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You’ve got your new video produced and posted. You are caught in a strange place of pride and doubt. Are you doing this right? 

Video analytic terms you need to know are impressions, reach, views, traffic source, click-through rate, retention, and watch time. Once you understand the video marketing analytics you will have everything you need for your video marketing troubleshooting. 

Then you will be ready to make a game plan for your next video! Video marketing analytics help you to know what works with your audience and what does not. So let us break it down, with one video analytic term at a time. You will be a pro in ten minutes. 

Impressions 

Impressions is the number of times your video was put in front of someone. This is not how many times someone viewed the video. This is how many times someone was given the opportunity to click and watch it if they choose to. It is like when you present someone with a good dessert option. They may not want to eat it, but it was presented to them, so you get a 1 for impressions. 

Reach 

Reach is how many individuals had the opportunity to click on your video. This means if I saw your video ten times on the side of my Facebook feed, it will only count as 1 for reach. You have reached one person. Reach is the amount of unique people who have seen your content. 

Views

Views are more straightforward. The number of times your video has been viewed. This is probably the number you have spent the most time thinking about. On YouTube, you get a view counted if someone has watched the video for 30 seconds or more. This is always changing, but just know you must hold someone past the initial click for it to count as a view.

Platforms like Facebook and Instagram have a lower threshold of what counts as a view. About 3 seconds, so generally you will see higher view counts on there. 

Some platforms give you the option to break this down into unique views. That way you know if people are watching your video multiple times.

Click-Through Rate 

Click-through rate is the percentage you get when you divide the number of people who clicked on the link by the number of impressions (how many opportunities someone could have clicked on it). Don’t get lost in math here. It is the success rate. If you were a salesperson knocking on doors, it is the chance of someone opening the door. 

Your video was presented 10,000 times and 400 people clicked on it. You will have a click-through rate of 4 %. Click-through rates usually hover anywhere from 2% - 10%. A good click-through rate for YouTube is anything over 5%.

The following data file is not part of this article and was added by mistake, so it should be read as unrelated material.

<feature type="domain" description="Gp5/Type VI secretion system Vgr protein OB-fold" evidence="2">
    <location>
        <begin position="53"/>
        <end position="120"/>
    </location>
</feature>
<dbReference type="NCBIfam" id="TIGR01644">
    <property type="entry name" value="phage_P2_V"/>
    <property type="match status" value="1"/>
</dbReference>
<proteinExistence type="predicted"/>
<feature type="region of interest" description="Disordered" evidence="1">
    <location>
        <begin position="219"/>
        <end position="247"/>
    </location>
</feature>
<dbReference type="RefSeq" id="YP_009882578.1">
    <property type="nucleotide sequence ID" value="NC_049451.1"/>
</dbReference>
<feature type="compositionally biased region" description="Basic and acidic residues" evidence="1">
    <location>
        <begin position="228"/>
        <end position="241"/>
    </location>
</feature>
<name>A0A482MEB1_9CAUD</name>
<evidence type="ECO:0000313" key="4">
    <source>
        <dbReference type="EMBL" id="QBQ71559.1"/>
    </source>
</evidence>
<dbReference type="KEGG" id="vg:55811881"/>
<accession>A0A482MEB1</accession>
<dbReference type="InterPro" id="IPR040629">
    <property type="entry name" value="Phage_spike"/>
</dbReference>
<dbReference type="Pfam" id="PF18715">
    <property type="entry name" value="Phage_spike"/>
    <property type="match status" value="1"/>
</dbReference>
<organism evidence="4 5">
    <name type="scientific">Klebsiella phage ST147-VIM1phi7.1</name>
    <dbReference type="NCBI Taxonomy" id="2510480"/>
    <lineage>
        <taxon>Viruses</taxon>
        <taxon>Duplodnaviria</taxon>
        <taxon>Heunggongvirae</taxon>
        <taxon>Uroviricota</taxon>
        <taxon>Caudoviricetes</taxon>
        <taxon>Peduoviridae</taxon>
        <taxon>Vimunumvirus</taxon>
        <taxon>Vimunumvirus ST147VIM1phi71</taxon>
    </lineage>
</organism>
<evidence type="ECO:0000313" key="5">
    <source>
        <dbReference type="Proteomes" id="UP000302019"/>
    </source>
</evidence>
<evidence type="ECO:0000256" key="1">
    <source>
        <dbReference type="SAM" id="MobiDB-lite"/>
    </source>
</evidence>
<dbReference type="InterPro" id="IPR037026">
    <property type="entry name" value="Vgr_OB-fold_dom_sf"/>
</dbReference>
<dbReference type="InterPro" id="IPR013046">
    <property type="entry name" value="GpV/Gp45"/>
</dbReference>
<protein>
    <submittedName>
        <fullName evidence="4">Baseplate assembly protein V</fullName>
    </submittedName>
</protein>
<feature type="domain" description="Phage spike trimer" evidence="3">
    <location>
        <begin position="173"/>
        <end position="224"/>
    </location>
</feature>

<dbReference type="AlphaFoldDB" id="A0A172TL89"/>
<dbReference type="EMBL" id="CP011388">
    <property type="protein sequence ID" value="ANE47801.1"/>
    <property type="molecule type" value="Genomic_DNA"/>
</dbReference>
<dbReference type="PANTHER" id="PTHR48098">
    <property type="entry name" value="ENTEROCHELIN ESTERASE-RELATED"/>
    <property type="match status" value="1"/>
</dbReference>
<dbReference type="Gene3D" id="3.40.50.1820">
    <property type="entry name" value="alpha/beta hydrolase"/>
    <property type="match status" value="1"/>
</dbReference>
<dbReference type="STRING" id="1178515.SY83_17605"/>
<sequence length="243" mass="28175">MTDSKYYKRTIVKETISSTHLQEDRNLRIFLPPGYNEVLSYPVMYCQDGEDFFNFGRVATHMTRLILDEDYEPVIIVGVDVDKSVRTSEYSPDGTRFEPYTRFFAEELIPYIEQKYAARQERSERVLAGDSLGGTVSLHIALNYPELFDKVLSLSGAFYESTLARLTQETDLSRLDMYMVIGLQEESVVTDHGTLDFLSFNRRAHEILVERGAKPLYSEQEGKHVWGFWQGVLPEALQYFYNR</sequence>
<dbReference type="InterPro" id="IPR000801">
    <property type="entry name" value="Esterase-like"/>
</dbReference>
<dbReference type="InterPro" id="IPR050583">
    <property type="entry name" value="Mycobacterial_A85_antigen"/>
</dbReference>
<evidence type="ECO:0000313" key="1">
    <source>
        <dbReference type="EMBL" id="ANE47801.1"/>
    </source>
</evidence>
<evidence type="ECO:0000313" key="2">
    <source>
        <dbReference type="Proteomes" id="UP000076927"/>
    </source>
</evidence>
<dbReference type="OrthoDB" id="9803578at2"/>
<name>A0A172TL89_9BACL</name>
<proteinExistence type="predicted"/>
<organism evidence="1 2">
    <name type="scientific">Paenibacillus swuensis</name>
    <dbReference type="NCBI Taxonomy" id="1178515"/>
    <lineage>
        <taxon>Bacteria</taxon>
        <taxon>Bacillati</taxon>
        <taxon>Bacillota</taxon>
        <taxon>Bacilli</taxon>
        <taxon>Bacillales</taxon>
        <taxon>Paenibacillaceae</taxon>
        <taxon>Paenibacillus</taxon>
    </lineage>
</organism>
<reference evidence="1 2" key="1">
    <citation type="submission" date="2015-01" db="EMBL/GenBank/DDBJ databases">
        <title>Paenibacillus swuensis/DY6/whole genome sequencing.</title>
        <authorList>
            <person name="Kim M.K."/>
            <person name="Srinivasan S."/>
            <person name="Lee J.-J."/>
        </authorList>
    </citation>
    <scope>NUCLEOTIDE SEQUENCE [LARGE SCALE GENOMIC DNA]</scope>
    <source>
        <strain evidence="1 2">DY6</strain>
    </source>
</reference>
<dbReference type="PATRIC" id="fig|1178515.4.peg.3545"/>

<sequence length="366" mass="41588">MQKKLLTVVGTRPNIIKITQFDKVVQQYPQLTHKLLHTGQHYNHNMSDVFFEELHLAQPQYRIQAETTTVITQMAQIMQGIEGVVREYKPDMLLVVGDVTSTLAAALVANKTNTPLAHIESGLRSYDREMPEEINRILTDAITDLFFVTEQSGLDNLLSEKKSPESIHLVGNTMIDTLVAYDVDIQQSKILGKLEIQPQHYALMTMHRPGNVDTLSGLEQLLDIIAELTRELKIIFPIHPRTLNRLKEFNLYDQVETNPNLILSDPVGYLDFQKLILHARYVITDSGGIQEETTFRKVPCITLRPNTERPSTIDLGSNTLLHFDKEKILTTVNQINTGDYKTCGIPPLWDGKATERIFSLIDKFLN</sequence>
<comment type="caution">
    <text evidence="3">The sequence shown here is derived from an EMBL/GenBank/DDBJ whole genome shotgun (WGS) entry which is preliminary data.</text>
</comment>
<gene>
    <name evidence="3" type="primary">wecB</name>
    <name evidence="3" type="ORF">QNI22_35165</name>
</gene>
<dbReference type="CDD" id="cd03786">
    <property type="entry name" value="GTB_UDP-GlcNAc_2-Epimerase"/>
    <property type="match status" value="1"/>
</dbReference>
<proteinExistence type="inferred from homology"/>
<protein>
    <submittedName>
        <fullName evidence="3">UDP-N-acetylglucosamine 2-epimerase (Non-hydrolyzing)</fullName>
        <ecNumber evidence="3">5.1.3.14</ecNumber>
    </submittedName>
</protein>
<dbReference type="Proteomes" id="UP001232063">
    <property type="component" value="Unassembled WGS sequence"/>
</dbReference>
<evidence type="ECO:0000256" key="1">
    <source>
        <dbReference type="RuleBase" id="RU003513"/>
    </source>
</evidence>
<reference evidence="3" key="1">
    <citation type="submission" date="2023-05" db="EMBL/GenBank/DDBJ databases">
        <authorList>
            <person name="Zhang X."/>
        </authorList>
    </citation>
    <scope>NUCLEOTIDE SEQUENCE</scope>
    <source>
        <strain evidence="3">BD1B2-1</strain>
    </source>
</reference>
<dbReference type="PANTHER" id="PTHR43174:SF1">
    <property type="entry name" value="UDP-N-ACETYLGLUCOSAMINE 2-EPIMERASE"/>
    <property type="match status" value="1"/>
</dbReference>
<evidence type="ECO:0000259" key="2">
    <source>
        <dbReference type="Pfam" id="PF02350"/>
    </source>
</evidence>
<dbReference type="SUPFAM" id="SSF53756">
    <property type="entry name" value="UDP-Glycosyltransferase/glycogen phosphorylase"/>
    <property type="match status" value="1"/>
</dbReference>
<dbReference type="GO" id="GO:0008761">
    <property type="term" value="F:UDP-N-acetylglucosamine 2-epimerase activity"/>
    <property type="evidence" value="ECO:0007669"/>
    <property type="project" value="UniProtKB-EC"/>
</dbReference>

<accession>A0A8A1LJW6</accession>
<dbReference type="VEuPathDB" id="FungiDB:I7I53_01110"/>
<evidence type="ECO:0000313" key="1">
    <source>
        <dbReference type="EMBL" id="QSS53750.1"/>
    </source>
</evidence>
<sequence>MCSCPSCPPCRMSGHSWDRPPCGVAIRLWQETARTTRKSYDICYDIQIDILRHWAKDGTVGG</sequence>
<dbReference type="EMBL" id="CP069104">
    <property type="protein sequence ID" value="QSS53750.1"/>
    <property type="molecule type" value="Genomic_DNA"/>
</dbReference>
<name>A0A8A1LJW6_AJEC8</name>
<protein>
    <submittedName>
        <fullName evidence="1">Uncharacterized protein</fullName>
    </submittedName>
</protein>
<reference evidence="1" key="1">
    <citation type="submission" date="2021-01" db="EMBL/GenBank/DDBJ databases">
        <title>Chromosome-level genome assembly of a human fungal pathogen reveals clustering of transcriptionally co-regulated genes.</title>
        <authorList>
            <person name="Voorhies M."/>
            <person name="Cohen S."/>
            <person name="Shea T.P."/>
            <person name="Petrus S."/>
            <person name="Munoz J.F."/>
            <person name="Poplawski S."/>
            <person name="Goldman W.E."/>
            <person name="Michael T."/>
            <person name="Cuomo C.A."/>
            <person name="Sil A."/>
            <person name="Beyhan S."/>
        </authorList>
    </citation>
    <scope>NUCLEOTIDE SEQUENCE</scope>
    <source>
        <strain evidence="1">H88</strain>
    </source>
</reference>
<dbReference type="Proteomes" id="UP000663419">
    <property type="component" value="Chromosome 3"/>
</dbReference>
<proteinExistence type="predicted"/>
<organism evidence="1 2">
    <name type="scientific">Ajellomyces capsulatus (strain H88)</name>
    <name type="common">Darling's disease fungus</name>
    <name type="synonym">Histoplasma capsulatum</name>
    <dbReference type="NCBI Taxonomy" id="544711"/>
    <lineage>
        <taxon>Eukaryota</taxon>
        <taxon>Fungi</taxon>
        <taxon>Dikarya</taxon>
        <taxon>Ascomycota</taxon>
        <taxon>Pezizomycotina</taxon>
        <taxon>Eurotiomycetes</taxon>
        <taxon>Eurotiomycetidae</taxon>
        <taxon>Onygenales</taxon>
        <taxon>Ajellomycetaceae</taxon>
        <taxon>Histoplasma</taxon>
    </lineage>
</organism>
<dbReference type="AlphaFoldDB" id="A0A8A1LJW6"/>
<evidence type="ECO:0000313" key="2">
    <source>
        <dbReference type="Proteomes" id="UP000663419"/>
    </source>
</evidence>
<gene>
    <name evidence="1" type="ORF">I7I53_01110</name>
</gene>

Retention Rate

The average percentage of video someone watches. This lets you know how much of your video is being watched. Retention rate can usually be broken down into a graph for the video, showing where people drop off. You know that spot where a video becomes repetitive or someone starts showing too much of their dog. 

Watch Time

The total time someone watches your video. Watch time can actually be longer than the total length of the video, if someone ends up rewinding the video. The higher the watch time the better, and more chance that YouTube will recommend the video to someone. 

Traffic Source 

Your last video analytic term is traffic source. This is where your views are coming from. This can be from advertising, suggested videos, social media, the homepage, a website, or external sources.

A good social media presence gives people community and the social proof that they need to back your company and make a purchase. Having this community drives traffic to your videos. Investing in social media marketing gives you a sustainable traffic source. 

4 Signs For Organic Video Marketing Success

You are now an expert on video analytic terms. You can use them to know how your videos are doing. Here are some good indicators that your video will be successful:

  • Your click-through rate stays above 5% after posting.
  • A high amount of your traffic is coming from suggested videos or search. This means you are set for long term sustained views.
  • A good retention rate with a slow gradual decline.
  • Your customers are engaging a lot.

When you do not see the signs…

Do not get discouraged, everyone started somewhere. Every business has their unique expertise, but every business needs to create content. So unless your company specializes in video production and social media content, this will be a new area for your business. Analyse what worked and what didn’t, and make plans for the next video. Soon you will look back on your first videos and may even laugh. 

  • The first step is to look at the content. People want to watch something that benefits them. They do not want to watch an ad for your business. You bring people to your business by helping them. Make sure you know your target audience and what will help them.
  • Other reasons your video may not be doing well could be your title, description, or thumbnail. This is the first impression of your video and you need to spend time on it. Our guide here.
  • People may not be able to find this video. Just because you posted your video on Facebook or YouTube does not mean people can find it. Make sure you are getting the word out. Embed it on your website, send out an email newsletter, or put it on your Instagram stories.
  • Lastly, it could be quality. An unclear video or audio is a very bad impression. It can also discredit what you have to say. If you need to focus on just one, pick audio. Investing in video production is an investment in your brand’s connection with your audience.
Rob Devroy

Rob Devroy

December 18, 2020

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